(b) The fact that the language here had a settled meaning - referring, as used, elsewhere, to future events deeply affecting the welfare of the world. The language is so couched, indeed, that it would express the fact in regard to the duration of the troubles under Antiochus; but it was also of such a nature that in its higher signification it would describe the duration of more momentous transactions, and would designate a period when the true religion would begin its universal reign; when the evils of a vast Anti-christian power would come to an end, and when the kingdom of the saints would be set up in the world. See the notes at Daniel 7:24-28.
(3) The full meaning of the language would then seem to be, that the angel designed to include all in the future to which those words, as intended by the Divine Spirit, would be applicable. The period designated by the phrase, "a time, and times, and an half," was most momentous. In that time the troubles introduced by Antiochus would end, and a state of peace and prosperity would succeed; and in that time, also, far greater troubles and woes - those connected with a most fearful apostasy from the true religion, and the setting up of a kingdom of oppression and wrong over the people of God, of which the oppressions and wrongs under Antiochus would be but an emblem, would also come to an end, and there would be a state of peace - a reign of righteousness - a prevalence of religion - and a far-diffused happiness in the world, at which the joy at the dedication of the temple, and the triumphs over Antiochus, would be but a symbol. The ultimate reference, therefore, I suppose, is to the downfall of that great Anti-christian power, the Papacy, and the spread and triumphs of the true religion subsequent to that, and consequent on that in the world. These were events that justified the solemn asseveration of the angel, and that made it proper for him, in referring to them, to stretch out both his hands in this sublime manner to heaven.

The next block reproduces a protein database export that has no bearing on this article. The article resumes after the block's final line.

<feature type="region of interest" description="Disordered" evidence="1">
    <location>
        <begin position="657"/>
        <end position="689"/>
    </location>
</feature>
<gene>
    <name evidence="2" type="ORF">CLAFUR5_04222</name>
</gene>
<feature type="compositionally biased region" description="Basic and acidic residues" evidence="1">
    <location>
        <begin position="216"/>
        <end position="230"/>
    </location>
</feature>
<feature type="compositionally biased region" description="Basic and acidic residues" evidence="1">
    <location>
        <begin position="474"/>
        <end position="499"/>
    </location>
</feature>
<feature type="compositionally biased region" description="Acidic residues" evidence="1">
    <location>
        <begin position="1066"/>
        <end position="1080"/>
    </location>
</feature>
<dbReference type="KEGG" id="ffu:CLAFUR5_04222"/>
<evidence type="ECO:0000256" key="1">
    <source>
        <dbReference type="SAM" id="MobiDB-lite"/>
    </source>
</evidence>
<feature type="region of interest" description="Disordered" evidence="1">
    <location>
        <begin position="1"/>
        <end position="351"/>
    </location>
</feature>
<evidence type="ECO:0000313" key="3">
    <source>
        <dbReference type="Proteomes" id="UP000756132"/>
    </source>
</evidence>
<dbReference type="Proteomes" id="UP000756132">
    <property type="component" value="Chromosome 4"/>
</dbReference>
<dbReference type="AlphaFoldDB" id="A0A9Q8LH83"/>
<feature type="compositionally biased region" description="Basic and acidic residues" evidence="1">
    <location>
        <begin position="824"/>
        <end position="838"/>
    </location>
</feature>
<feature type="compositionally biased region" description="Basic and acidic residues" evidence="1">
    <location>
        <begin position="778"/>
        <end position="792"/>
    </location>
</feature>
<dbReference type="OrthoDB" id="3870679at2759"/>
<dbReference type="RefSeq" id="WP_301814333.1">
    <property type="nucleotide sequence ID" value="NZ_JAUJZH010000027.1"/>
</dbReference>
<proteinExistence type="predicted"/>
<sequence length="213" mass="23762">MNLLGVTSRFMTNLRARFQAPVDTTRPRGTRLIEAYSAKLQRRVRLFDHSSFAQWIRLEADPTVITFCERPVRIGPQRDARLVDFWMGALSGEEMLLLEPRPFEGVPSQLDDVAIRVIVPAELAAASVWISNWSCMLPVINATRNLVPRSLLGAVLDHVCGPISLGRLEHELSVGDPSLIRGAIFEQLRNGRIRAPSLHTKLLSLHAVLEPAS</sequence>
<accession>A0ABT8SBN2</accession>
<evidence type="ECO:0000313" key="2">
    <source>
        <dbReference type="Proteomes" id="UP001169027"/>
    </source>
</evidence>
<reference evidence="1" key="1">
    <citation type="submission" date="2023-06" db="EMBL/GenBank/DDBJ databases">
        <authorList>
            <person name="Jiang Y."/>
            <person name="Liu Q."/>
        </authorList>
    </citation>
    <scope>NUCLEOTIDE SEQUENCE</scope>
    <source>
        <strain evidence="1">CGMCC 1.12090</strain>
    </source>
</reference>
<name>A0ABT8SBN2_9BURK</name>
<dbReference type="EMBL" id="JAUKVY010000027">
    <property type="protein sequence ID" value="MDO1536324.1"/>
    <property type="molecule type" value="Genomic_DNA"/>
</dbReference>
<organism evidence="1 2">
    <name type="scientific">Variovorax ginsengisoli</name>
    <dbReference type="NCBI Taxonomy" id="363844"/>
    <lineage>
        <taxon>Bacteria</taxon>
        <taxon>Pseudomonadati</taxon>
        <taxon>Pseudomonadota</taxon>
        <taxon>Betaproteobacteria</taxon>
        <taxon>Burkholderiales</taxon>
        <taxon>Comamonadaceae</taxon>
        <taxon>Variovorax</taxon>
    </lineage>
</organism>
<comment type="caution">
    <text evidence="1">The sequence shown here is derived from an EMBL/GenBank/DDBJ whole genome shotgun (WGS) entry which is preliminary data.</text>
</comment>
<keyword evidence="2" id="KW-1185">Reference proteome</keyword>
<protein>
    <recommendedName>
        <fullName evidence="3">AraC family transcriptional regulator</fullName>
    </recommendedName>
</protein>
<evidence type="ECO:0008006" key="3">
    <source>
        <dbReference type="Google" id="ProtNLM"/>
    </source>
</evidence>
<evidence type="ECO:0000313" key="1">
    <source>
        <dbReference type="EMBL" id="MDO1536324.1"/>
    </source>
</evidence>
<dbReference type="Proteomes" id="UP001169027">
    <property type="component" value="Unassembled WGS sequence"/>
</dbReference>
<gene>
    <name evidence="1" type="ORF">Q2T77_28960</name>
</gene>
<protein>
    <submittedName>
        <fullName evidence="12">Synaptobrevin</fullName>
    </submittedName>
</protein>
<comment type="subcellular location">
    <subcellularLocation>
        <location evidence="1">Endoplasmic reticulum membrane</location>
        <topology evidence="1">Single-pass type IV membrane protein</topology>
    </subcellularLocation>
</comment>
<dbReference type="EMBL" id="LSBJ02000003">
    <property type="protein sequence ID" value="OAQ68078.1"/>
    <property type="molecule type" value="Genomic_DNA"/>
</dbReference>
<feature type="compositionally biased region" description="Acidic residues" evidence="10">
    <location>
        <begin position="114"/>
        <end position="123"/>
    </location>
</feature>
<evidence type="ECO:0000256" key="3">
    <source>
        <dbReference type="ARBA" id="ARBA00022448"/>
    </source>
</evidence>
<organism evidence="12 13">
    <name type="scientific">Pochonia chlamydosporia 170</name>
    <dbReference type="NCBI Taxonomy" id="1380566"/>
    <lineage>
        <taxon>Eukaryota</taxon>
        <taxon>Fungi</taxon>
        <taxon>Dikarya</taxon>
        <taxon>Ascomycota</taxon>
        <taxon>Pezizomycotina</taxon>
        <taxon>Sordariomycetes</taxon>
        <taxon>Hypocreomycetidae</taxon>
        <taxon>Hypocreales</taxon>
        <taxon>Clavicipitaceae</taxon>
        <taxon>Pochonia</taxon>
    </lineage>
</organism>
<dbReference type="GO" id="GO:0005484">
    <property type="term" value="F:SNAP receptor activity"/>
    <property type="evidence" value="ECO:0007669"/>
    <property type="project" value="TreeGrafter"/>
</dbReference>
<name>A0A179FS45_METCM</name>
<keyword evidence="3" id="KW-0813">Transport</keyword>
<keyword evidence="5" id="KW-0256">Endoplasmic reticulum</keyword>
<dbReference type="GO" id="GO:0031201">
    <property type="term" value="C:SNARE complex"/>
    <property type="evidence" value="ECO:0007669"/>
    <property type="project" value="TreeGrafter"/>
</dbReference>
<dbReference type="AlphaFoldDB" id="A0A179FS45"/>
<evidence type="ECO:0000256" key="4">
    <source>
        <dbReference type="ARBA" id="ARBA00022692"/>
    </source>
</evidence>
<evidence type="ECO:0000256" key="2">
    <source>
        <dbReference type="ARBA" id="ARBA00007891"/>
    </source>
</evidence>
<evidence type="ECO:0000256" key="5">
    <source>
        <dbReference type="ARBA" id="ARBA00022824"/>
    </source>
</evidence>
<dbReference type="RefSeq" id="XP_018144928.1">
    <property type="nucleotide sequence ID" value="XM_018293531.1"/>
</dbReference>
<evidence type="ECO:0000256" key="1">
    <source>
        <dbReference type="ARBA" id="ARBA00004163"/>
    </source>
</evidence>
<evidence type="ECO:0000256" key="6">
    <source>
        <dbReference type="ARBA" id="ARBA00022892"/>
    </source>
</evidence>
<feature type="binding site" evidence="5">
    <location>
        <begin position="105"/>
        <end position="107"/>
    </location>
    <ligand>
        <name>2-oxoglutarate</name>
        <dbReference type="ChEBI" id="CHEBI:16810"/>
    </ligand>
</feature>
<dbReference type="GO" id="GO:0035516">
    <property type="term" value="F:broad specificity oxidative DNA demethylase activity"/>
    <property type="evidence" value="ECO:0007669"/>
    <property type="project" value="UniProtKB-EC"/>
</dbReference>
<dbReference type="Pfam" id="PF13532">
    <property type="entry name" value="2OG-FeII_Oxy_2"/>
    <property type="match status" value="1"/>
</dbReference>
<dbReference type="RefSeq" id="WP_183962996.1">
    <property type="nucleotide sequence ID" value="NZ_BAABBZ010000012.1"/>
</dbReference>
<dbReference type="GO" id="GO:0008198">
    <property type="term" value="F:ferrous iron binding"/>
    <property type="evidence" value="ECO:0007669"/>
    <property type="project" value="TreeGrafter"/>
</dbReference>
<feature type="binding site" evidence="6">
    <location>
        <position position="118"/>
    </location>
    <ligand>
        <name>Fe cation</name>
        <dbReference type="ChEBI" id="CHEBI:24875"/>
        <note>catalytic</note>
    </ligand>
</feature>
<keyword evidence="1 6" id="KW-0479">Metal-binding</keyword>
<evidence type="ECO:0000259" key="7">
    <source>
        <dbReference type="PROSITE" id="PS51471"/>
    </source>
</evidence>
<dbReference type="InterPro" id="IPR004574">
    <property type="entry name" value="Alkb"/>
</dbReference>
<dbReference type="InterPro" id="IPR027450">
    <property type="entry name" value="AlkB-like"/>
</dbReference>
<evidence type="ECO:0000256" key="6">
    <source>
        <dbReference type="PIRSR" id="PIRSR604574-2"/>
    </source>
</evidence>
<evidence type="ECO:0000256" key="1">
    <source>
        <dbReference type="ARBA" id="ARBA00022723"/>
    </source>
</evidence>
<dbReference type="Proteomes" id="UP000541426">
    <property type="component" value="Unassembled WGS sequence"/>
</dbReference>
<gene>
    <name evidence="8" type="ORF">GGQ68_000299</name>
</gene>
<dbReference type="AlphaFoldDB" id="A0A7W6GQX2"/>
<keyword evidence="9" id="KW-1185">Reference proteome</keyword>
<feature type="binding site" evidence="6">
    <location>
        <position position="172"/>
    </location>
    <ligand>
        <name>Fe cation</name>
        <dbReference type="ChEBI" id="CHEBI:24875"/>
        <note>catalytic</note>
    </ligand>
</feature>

LibraryThe Time of Trouble
"At that time shall Michael stand up, the great Prince which standeth for the children of thy people: and there shall be a time of trouble, such as never was since there was a nation even to that same time: and at that time thy people shall be delivered, everyone that shall be found written in the book." Daniel 12:1. When the third angel's message closes, mercy no longer pleads for the guilty inhabitants of the earth. The people of God have accomplished their work. They have received "the latter …
Ellen Gould White—The Great Controversy
The Recovery and Revival of the Blessed Hope Itself.
and they will fall by the edge of the sword, and will be led captive into all the nations; and Jerusalem will be trampled under foot by the Gentiles until the times of the Gentiles are fulfilled.
And when the living creatures give glory and honor and thanks to Him who sits on the throne, to Him who lives forever and ever,
the twenty-four elders will fall down before Him who sits on the throne, and will worship Him who lives forever and ever, and will cast their crowns before the throne, saying,
Then the angel whom I saw standing on the sea and on the land lifted up his right hand to heaven,
and swore by Him who lives forever and ever, WHO CREATED HEAVEN AND THE THINGS IN IT, AND THE EARTH AND THE THINGS IN IT, AND THE SEA AND THE THINGS IN IT, that there will be delay no longer,
"Leave out the court which is outside the temple and do not measure it, for it has been given to the nations; and they will tread under foot the holy city for forty-two months.
"And I will grant authority to my two witnesses, and they will prophesy for twelve hundred and sixty days, clothed in sackcloth."